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NICE calls for better communication on opioid treatment

  • 4 Comments

Nurses should discuss concerns about addiction with patients who are being treated with strong opioids for pain relief when nearing the end of life, according to latest guidance.

The National Institute for Health and Clinical Excellence has published a clinical guideline on prescribing opioids to relieve pain for patients receiving palliative care for chronic or incurable illnesses.

NICE said evidence suggested pain caused by advanced disease remained under-treated, with many patients worried about the long-term use of opioids, their side-effects and the possibility of becoming addicted.

Damien Longson, chair of the development group for this guideline, said: “This guideline puts a strong emphasis on good communication between healthcare professionals and patients, which is key to ensuring any worries or uncertainties are addressed with timely and accurate information.

“This will help the patient to feel content in following what has been prescribed, potentially improving their pain control and reducing any associated side effects.”

The guidance calls on clinicians to ask patients about concerns including addiction, side effects, and fears that treatment implies the final stages of life. Patients should be offered frequent reviews of pain control and side effects, and information on clinicians available for support out of hours.

When starting treatment with strong opioids, patients with advanced and progressive disease should be offered regular oral sustained-release or immediate-release preparations, with rescue doses of oral immediate-release preparations for breakthrough pain.

In addition, oral sustained-release morphine should be offered as first-line maintenance therapy to patients with advanced and progressive disease who require strong opioids.

The guideline recommends clinicians prescribe laxative treatment for all patients initiating strong opioids to counter constipation side effects, and advise them that feelings of nausea, mild drowsiness or impaired concentration are likely to be transient.

  • 4 Comments

Readers' comments (4)

  • Thank you for this article. Glad to hear about the guidelines re opoids, having witnessed a patient with OIH and the devastating result. THERE IS AN "END OF LIFE CONFERENCE, 18TH jUNE RSM, LONDON, 2-5PM, NURSES AND DR'S WELCOME. DEATILS AND FORM 02073419086 OR 01244 629072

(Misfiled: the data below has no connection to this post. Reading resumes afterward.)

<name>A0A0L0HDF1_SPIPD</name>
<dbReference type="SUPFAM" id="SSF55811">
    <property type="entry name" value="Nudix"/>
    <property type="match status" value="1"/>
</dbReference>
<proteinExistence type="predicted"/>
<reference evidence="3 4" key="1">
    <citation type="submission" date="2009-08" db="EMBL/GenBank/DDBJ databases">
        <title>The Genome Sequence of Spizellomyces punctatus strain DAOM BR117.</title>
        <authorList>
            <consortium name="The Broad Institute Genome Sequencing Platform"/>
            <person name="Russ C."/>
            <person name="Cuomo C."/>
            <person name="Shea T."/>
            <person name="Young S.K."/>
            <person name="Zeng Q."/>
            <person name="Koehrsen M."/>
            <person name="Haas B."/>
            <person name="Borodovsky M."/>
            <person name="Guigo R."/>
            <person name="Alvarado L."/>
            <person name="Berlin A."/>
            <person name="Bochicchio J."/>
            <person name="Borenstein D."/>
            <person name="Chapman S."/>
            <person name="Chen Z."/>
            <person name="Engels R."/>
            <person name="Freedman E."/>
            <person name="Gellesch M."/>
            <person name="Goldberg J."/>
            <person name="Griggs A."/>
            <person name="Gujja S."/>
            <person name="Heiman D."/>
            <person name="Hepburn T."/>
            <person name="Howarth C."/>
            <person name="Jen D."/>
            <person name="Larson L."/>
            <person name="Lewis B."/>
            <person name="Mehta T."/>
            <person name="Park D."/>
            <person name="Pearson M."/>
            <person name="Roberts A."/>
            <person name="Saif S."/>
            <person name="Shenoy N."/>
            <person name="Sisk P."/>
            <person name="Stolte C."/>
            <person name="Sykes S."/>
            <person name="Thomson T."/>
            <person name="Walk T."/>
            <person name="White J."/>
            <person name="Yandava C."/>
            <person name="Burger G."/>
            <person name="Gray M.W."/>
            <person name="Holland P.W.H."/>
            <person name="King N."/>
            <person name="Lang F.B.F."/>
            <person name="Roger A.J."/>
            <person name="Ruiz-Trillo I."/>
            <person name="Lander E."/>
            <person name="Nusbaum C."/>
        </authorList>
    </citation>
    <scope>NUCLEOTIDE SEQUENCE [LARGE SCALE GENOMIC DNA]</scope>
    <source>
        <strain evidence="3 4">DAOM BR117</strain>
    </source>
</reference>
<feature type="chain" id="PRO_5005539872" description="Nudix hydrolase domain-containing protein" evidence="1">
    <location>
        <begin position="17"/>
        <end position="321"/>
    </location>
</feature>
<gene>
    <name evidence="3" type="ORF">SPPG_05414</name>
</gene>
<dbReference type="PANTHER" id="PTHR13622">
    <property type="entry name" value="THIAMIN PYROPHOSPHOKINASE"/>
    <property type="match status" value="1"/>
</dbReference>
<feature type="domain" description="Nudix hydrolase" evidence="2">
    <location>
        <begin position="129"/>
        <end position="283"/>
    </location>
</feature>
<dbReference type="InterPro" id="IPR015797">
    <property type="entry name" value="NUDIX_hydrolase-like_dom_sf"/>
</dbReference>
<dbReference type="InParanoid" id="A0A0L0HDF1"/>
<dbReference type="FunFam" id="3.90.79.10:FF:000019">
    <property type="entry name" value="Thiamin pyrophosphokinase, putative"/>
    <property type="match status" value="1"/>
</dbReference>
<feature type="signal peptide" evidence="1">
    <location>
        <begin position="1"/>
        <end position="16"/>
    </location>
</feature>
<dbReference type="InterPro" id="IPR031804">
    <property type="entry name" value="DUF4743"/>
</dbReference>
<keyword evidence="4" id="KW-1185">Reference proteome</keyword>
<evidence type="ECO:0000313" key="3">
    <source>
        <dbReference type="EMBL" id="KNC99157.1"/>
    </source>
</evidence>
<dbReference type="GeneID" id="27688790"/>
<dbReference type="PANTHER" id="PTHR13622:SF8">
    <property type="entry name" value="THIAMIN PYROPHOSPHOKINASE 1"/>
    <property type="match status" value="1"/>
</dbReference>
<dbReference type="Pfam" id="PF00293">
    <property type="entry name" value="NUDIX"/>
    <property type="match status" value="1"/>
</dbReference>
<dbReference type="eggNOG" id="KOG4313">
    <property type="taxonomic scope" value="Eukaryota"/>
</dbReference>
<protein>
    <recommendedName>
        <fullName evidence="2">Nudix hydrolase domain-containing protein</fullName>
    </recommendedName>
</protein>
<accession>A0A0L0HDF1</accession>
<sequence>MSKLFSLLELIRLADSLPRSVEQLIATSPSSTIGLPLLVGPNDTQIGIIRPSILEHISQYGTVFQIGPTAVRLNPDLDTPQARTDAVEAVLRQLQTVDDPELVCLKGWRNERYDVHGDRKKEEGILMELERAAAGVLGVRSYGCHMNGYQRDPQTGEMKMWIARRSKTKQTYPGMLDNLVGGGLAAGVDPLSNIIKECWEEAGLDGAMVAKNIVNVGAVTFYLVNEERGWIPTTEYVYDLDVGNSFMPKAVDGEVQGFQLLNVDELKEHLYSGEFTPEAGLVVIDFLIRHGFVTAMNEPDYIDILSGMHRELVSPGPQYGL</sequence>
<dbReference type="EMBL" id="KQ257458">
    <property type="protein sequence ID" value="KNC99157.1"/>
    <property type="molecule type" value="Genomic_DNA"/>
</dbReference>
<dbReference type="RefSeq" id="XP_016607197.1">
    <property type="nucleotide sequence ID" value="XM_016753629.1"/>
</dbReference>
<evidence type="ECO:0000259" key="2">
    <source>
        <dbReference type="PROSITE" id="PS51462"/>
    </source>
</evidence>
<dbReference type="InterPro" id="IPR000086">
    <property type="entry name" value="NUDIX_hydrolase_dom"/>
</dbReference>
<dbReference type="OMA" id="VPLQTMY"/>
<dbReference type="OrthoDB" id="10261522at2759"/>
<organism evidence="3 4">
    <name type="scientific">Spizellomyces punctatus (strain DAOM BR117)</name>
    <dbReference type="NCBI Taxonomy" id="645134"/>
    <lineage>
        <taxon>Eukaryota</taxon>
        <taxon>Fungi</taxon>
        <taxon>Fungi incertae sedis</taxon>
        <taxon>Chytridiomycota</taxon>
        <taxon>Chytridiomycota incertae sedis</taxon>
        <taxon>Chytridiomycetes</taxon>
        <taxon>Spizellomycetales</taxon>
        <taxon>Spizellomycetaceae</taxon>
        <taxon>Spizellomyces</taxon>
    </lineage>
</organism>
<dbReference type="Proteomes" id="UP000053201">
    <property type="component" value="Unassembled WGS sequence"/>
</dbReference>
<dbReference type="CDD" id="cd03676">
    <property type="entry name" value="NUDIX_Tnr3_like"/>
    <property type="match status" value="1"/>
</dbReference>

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  • it cannot always be assumed that patients are at the end of life and morphine doses should be very carefully titrated to avoid patients dying from an overdose or becoming addicted.

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  • Anonymous | 28-May-2012 2:33 pm

    I've scanned that report, and I'm not 100% certain but the phrase 'at the end of life' has to be handled carefully. If I remember correctly, this report specifically excluded 'the very end of life' - it isn't for LCP, but for relatively healthier patients, who are in a great deal of chronic pain.

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  • Anonymous | 28-May-2012 2:41 pm

    Anonymous | 28-May-2012 2:33 pm

    I haven't had time to read the report but I disagree with this 'end of life' assumption having seen elderly patients considered to be dying, sometimes because a diagnostic test has been missed or poorly interpreted, leave the hospital on their own two legs some time later! they are hospitalised to treat disease and ease pain not to be pronounced almost dead and finished off! the last one I nursed had received last offices, family called in from a great distance to be with her, staff sitting with her for about four days on a rotation basis 24/24 and the last elderly nursing colleague shocked us all by feeding her beer - sips at first just to moisten her mouth as she was almost unconscious until she could sit up in bed and drink a full glass and looked very bright eyed and bushy tailed thanks to the care of this colleague. Diagnosis sequelae following multiple fractures and crush injuries including pelvis after RTA. Age over 80 years, moribund because lab results showing electrolyte imbalance had not been properly interpreted and her state was attributed to 'end of life' and high doses of morphine. A few days later, having previously rehabilitated from her fractures, she was waltzing down the corridor with a huge grin with her physio and discussing the date of discharge home with her doctor.

    We and the medical profession make far too many assumptions which we base our own judgements on which we do not have the right to do!

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